Wednesday, December 31, 2008

New Year, New Goals (A Few Are New, Anyway)

So in my last post I told you about last year's resolutions and how I did with keeping them. I promise you, if I didn't have a blog, they would have been forgotten! I forgot some of them even WITH the blog. So anyone who says blogging is a waste of time is just plain wrong.

That's my story and I'm sticking to it, anyway.

So to recap, I'm going to continue with these resolutions, which have had a positive impact on my life in the past year:
  • Read the Bible and pray daily.
  • Get back to exercising 4 times a week.
  • Read a challenging book once a month.
  • Write every day and finish at least six short stories.
Because I can't just go easy on myself, here are a few other things I'm going to set as goals.
  • Clean up the playroom--and therefore the living room--every night before bed. Not as difficult as it sounds--cleaning up toys is much easier when there are specific places for everything. Plus Justin and the kids help, and many hands do make light work. I just have to remember to start the cleanup process sooner than 8:45.
  • Take more pictures. I scrapbook, and I want more material. I know you only get better pics when you take more of them, so I need to start using my camera more. And also that means I should post more pictures on this here blog. First up: pictures of this remodeling project I keep telling you about but haven't showed you in a long time.
  • As far as my eating habits, I need to eat more fruits and vegetables, and I want to start eating real oatmeal instead of sugary cereal with no fiber. I already make it for Justin, so it will be easy to make extra for myself. In fact, I plan to do this tomorrow morning, when he is home for the holiday.
I wish you and yours a wonderful 2009 whether you make any resolutions or not.


Sunday, December 28, 2008

Review of 2008's Resolutions

Last year I made some resolutions, which I thought might be easier to keep if I called them suggestions. You can read that post here.

So of course last week I started thinking, "How'd I do on those resolutions?" It's impossible for me not to make resolutions--except for the year my only resolution was to recover from the crippling postpartum anxiety and depression--and now that I have a record of my resolutions on my blog, I HAVE to analyze my progress. I'm too analytical for my own good, not to mention self-critical (I'm always asking myself things like, "But was it REALLY my best?") This is not the best way to maintain good mental health, but as long as I keep it in perspective through positive thinking and prayer take my meds, I can use my tendency to push myself to accomplish some of my goals.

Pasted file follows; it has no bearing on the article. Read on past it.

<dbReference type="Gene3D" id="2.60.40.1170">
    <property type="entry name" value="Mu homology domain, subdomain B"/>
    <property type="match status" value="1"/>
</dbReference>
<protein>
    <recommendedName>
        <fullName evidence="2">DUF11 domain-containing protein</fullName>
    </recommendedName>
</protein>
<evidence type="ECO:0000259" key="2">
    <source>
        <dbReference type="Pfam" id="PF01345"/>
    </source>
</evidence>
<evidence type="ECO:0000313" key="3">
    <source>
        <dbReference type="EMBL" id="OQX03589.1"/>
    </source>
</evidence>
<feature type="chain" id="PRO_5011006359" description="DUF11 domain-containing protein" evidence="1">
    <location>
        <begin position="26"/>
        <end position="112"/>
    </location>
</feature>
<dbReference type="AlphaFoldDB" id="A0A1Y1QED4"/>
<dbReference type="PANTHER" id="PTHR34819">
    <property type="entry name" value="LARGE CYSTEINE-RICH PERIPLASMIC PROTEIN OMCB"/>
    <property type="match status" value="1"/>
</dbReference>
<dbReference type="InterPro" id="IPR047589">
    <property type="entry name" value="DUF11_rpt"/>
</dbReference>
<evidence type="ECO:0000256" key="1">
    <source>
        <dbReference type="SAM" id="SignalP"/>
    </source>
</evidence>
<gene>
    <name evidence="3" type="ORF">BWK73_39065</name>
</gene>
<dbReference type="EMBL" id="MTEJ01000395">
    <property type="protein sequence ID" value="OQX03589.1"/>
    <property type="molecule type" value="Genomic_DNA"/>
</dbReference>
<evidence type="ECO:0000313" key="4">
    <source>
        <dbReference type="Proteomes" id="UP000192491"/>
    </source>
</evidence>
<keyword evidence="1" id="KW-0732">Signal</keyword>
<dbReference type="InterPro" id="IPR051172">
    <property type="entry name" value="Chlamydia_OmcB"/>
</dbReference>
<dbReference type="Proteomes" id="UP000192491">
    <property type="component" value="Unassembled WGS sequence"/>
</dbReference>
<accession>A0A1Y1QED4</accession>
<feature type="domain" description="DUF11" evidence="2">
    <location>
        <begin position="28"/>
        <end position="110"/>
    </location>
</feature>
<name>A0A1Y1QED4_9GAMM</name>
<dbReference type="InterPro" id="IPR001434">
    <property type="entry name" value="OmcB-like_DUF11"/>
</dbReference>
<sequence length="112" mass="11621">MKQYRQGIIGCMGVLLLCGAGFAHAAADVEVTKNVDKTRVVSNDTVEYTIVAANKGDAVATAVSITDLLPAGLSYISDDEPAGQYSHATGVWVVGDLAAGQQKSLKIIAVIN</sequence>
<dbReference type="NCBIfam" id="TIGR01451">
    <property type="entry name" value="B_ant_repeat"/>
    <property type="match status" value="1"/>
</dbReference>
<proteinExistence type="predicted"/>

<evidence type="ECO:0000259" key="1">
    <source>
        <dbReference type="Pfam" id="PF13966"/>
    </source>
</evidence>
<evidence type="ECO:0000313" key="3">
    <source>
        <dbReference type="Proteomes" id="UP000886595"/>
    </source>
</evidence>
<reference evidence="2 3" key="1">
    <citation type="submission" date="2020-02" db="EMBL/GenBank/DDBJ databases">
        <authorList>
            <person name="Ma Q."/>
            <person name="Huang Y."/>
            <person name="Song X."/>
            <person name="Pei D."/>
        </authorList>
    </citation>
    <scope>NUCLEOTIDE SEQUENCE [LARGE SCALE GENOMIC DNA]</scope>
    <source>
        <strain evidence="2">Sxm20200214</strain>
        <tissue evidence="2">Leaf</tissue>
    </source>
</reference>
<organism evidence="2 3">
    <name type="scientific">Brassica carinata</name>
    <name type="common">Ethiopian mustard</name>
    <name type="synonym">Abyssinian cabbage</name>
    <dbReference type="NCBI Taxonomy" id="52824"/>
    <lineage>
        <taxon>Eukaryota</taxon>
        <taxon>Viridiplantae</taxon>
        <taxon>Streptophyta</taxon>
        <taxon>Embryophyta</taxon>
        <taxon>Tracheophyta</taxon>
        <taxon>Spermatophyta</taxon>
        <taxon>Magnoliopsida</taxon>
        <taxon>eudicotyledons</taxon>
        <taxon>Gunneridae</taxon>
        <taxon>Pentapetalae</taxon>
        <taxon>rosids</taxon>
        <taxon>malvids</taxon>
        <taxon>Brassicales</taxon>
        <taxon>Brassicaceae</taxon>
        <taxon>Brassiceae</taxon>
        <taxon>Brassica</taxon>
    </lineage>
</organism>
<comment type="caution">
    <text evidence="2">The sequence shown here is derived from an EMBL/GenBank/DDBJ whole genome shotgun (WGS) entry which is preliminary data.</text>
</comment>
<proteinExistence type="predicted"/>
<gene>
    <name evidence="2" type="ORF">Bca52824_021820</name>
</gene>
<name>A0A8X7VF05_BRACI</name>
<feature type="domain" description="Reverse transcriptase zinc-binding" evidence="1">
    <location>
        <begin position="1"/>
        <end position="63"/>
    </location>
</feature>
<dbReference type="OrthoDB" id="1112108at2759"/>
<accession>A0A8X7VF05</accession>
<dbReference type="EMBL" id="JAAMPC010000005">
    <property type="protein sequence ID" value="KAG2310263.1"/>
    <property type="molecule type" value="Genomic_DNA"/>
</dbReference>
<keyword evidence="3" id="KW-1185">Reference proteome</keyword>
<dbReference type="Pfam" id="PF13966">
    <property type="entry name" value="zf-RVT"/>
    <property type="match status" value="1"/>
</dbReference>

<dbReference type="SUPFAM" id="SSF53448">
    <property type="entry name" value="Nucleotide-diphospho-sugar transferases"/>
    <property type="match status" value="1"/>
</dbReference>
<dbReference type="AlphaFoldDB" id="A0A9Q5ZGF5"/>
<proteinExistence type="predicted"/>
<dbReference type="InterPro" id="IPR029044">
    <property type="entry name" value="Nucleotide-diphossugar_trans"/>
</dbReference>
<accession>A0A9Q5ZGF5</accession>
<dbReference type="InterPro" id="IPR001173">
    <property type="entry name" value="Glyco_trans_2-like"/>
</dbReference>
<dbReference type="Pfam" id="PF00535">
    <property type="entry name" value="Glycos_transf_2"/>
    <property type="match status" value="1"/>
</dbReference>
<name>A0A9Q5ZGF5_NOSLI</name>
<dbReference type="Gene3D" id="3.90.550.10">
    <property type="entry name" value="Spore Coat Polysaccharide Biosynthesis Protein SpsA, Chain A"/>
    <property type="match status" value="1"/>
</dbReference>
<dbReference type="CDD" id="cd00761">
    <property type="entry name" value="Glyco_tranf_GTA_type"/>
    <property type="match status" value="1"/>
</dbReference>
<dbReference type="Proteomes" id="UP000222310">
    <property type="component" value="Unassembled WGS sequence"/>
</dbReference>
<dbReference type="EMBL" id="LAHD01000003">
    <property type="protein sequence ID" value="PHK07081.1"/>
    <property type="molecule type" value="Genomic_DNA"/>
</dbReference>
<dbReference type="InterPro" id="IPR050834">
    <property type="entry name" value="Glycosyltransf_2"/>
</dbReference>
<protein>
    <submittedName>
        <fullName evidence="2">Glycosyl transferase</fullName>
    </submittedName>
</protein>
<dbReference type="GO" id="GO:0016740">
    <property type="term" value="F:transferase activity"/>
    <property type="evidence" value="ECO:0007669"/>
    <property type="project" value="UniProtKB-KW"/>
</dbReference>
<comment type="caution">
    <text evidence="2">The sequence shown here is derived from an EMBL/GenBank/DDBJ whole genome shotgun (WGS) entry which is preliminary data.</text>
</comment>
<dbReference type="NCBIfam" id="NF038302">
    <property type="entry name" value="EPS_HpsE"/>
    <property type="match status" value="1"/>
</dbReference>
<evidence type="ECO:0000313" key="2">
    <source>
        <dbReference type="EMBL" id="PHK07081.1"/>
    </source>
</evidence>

I've always said, if your child has to have some emotional baggage, you could do worse than to have a perfectionist. They'll drive themselves crazy, but they'll never lose a job, get pregnant out of wedlock, take drugs or do anything socially embarrassing. And they will ALWAYS make New Years' resolutions.

Here are 2008's resolutions and my assessment of how I did with them.

1. Read the Bible daily and spend more time in prayer.
How it went: I got bogged down in Jeremiah AGAIN (really, I should just skip him) and quit for three months or so. Then school started and I found myself waiting in my car for 15-20 minutes a day to pick Miss Pink up from school. I was enjoying reading novels, and then the thought came into my head, "I should really use that time to pray and read my Bible. I'm always saying I don't have time to do it, and here I have been given this extra time every day when I can't do anything else BUT read or listen to the radio." So I sort of took that realization as God taking away my excuses for not spending time with him. Maybe it was even a direct order; I certainly felt chastened enough to obey.

I've been prayer journaling with the book The Power of a Praying Parent and also with the book of Psalms, which are prayers themselves, and the results for my spiritual and emotional and family life have been amazing. I had a better Christmas because of it, too--listening to Christmas songs on the Christian radio station, and thinking about what Christmas means for my faith: I would get teary-eyed almost every day, and also I remembered to pray for people who needed help, when I might have forgotten otherwise. I'm not boasting about my spirituality AT ALL; I'm just thankful that I took the opportunity when it presented itself, and that I was able to ignore the CD of Blue's Clues that kept Mr. Blue quiet in the back seat.

2. Exercising 3-4 times a week.
How it went: Pretty well for most of the year. I'd say my average was about 3 times a week. I went 4 days a week many times during the spring and summer, dropped down to 3 x per week during the fall, and have been abysmal during December. I'm actually ready to go back, though.

3. Learn to make homemade stock: chicken, beef, and veal.